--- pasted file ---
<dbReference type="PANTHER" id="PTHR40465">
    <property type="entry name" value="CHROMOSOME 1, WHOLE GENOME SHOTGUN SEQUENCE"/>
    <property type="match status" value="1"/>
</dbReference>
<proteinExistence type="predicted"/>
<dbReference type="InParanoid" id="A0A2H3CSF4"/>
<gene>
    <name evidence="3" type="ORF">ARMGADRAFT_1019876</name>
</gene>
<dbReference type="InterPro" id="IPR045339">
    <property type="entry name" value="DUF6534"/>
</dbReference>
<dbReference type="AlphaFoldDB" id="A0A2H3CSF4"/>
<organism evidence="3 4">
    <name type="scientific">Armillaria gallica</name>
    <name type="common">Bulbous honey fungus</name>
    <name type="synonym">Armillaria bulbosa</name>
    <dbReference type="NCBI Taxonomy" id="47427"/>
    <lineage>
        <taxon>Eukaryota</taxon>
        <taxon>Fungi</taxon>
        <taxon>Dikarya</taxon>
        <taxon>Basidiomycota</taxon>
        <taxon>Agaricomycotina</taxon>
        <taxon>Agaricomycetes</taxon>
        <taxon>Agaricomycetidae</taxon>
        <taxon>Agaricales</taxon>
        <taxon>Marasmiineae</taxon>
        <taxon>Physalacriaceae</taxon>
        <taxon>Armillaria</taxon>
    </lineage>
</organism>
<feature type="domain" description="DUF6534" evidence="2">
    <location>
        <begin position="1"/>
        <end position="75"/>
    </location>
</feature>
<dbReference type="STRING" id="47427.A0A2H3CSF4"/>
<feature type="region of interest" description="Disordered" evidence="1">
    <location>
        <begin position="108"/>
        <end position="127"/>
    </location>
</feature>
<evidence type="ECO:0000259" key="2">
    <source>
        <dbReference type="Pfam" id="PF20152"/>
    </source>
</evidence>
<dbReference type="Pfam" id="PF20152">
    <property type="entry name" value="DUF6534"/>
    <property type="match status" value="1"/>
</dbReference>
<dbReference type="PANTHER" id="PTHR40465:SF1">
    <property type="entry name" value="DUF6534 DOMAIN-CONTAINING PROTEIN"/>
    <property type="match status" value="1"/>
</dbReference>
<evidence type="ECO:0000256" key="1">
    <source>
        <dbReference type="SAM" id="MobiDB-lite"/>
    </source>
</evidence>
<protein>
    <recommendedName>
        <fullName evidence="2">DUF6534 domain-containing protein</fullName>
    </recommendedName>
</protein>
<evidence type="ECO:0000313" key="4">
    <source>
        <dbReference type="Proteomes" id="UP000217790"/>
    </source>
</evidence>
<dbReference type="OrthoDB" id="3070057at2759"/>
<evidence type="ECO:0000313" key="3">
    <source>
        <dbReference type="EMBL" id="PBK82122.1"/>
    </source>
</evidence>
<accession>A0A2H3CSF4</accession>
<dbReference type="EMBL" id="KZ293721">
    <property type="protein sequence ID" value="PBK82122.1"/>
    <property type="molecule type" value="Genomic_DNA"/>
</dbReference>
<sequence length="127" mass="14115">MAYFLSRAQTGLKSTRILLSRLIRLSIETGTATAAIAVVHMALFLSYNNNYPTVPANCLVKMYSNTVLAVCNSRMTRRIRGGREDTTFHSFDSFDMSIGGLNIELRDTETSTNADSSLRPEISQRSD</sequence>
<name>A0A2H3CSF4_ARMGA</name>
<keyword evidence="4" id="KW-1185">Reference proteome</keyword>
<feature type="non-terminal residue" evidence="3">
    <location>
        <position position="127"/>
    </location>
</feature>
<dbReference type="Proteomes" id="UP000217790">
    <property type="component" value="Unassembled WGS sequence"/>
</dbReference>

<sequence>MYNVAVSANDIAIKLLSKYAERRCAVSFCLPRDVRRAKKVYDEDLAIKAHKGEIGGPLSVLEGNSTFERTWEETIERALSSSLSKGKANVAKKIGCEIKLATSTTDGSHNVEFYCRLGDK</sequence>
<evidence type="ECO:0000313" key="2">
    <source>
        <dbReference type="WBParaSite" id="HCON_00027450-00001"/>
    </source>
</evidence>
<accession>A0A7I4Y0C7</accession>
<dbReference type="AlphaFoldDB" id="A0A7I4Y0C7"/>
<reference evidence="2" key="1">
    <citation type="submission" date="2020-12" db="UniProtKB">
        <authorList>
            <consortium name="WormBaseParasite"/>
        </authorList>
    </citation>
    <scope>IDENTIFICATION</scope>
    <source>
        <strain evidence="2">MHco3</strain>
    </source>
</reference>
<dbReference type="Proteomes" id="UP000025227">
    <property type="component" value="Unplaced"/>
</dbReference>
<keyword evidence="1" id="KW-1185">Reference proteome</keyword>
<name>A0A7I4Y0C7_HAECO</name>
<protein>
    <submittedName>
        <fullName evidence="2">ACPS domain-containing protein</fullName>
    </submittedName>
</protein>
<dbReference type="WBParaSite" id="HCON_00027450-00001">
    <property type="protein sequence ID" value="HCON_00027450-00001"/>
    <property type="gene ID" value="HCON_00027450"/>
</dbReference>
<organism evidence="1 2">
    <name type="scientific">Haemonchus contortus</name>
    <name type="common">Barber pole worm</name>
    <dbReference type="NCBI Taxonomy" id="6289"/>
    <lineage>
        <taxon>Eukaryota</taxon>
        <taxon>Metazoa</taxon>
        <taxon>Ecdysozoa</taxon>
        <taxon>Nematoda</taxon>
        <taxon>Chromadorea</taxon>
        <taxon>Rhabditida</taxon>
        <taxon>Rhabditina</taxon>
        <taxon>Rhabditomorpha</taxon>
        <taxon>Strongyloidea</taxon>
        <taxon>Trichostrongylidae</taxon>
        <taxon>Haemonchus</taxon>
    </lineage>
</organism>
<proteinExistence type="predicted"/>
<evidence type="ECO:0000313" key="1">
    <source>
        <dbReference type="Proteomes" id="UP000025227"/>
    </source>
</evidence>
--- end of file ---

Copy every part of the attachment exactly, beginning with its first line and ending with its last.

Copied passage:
<dbReference type="PANTHER" id="PTHR40465">
    <property type="entry name" value="CHROMOSOME 1, WHOLE GENOME SHOTGUN SEQUENCE"/>
    <property type="match status" value="1"/>
</dbReference>
<proteinExistence type="predicted"/>
<dbReference type="InParanoid" id="A0A2H3CSF4"/>
<gene>
    <name evidence="3" type="ORF">ARMGADRAFT_1019876</name>
</gene>
<dbReference type="InterPro" id="IPR045339">
    <property type="entry name" value="DUF6534"/>
</dbReference>
<dbReference type="AlphaFoldDB" id="A0A2H3CSF4"/>
<organism evidence="3 4">
    <name type="scientific">Armillaria gallica</name>
    <name type="common">Bulbous honey fungus</name>
    <name type="synonym">Armillaria bulbosa</name>
    <dbReference type="NCBI Taxonomy" id="47427"/>
    <lineage>
        <taxon>Eukaryota</taxon>
        <taxon>Fungi</taxon>
        <taxon>Dikarya</taxon>
        <taxon>Basidiomycota</taxon>
        <taxon>Agaricomycotina</taxon>
        <taxon>Agaricomycetes</taxon>
        <taxon>Agaricomycetidae</taxon>
        <taxon>Agaricales</taxon>
        <taxon>Marasmiineae</taxon>
        <taxon>Physalacriaceae</taxon>
        <taxon>Armillaria</taxon>
    </lineage>
</organism>
<feature type="domain" description="DUF6534" evidence="2">
    <location>
        <begin position="1"/>
        <end position="75"/>
    </location>
</feature>
<dbReference type="STRING" id="47427.A0A2H3CSF4"/>
<feature type="region of interest" description="Disordered" evidence="1">
    <location>
        <begin position="108"/>
        <end position="127"/>
    </location>
</feature>
<evidence type="ECO:0000259" key="2">
    <source>
        <dbReference type="Pfam" id="PF20152"/>
    </source>
</evidence>
<dbReference type="Pfam" id="PF20152">
    <property type="entry name" value="DUF6534"/>
    <property type="match status" value="1"/>
</dbReference>
<dbReference type="PANTHER" id="PTHR40465:SF1">
    <property type="entry name" value="DUF6534 DOMAIN-CONTAINING PROTEIN"/>
    <property type="match status" value="1"/>
</dbReference>
<evidence type="ECO:0000256" key="1">
    <source>
        <dbReference type="SAM" id="MobiDB-lite"/>
    </source>
</evidence>
<protein>
    <recommendedName>
        <fullName evidence="2">DUF6534 domain-containing protein</fullName>
    </recommendedName>
</protein>
<evidence type="ECO:0000313" key="4">
    <source>
        <dbReference type="Proteomes" id="UP000217790"/>
    </source>
</evidence>
<dbReference type="OrthoDB" id="3070057at2759"/>
<evidence type="ECO:0000313" key="3">
    <source>
        <dbReference type="EMBL" id="PBK82122.1"/>
    </source>
</evidence>
<accession>A0A2H3CSF4</accession>
<dbReference type="EMBL" id="KZ293721">
    <property type="protein sequence ID" value="PBK82122.1"/>
    <property type="molecule type" value="Genomic_DNA"/>
</dbReference>
<sequence length="127" mass="14115">MAYFLSRAQTGLKSTRILLSRLIRLSIETGTATAAIAVVHMALFLSYNNNYPTVPANCLVKMYSNTVLAVCNSRMTRRIRGGREDTTFHSFDSFDMSIGGLNIELRDTETSTNADSSLRPEISQRSD</sequence>
<name>A0A2H3CSF4_ARMGA</name>
<keyword evidence="4" id="KW-1185">Reference proteome</keyword>
<feature type="non-terminal residue" evidence="3">
    <location>
        <position position="127"/>
    </location>
</feature>
<dbReference type="Proteomes" id="UP000217790">
    <property type="component" value="Unassembled WGS sequence"/>
</dbReference>

<sequence>MYNVAVSANDIAIKLLSKYAERRCAVSFCLPRDVRRAKKVYDEDLAIKAHKGEIGGPLSVLEGNSTFERTWEETIERALSSSLSKGKANVAKKIGCEIKLATSTTDGSHNVEFYCRLGDK</sequence>
<evidence type="ECO:0000313" key="2">
    <source>
        <dbReference type="WBParaSite" id="HCON_00027450-00001"/>
    </source>
</evidence>
<accession>A0A7I4Y0C7</accession>
<dbReference type="AlphaFoldDB" id="A0A7I4Y0C7"/>
<reference evidence="2" key="1">
    <citation type="submission" date="2020-12" db="UniProtKB">
        <authorList>
            <consortium name="WormBaseParasite"/>
        </authorList>
    </citation>
    <scope>IDENTIFICATION</scope>
    <source>
        <strain evidence="2">MHco3</strain>
    </source>
</reference>
<dbReference type="Proteomes" id="UP000025227">
    <property type="component" value="Unplaced"/>
</dbReference>
<keyword evidence="1" id="KW-1185">Reference proteome</keyword>
<name>A0A7I4Y0C7_HAECO</name>
<protein>
    <submittedName>
        <fullName evidence="2">ACPS domain-containing protein</fullName>
    </submittedName>
</protein>
<dbReference type="WBParaSite" id="HCON_00027450-00001">
    <property type="protein sequence ID" value="HCON_00027450-00001"/>
    <property type="gene ID" value="HCON_00027450"/>
</dbReference>
<organism evidence="1 2">
    <name type="scientific">Haemonchus contortus</name>
    <name type="common">Barber pole worm</name>
    <dbReference type="NCBI Taxonomy" id="6289"/>
    <lineage>
        <taxon>Eukaryota</taxon>
        <taxon>Metazoa</taxon>
        <taxon>Ecdysozoa</taxon>
        <taxon>Nematoda</taxon>
        <taxon>Chromadorea</taxon>
        <taxon>Rhabditida</taxon>
        <taxon>Rhabditina</taxon>
        <taxon>Rhabditomorpha</taxon>
        <taxon>Strongyloidea</taxon>
        <taxon>Trichostrongylidae</taxon>
        <taxon>Haemonchus</taxon>
    </lineage>
</organism>
<proteinExistence type="predicted"/>
<evidence type="ECO:0000313" key="1">
    <source>
        <dbReference type="Proteomes" id="UP000025227"/>
    </source>
</evidence>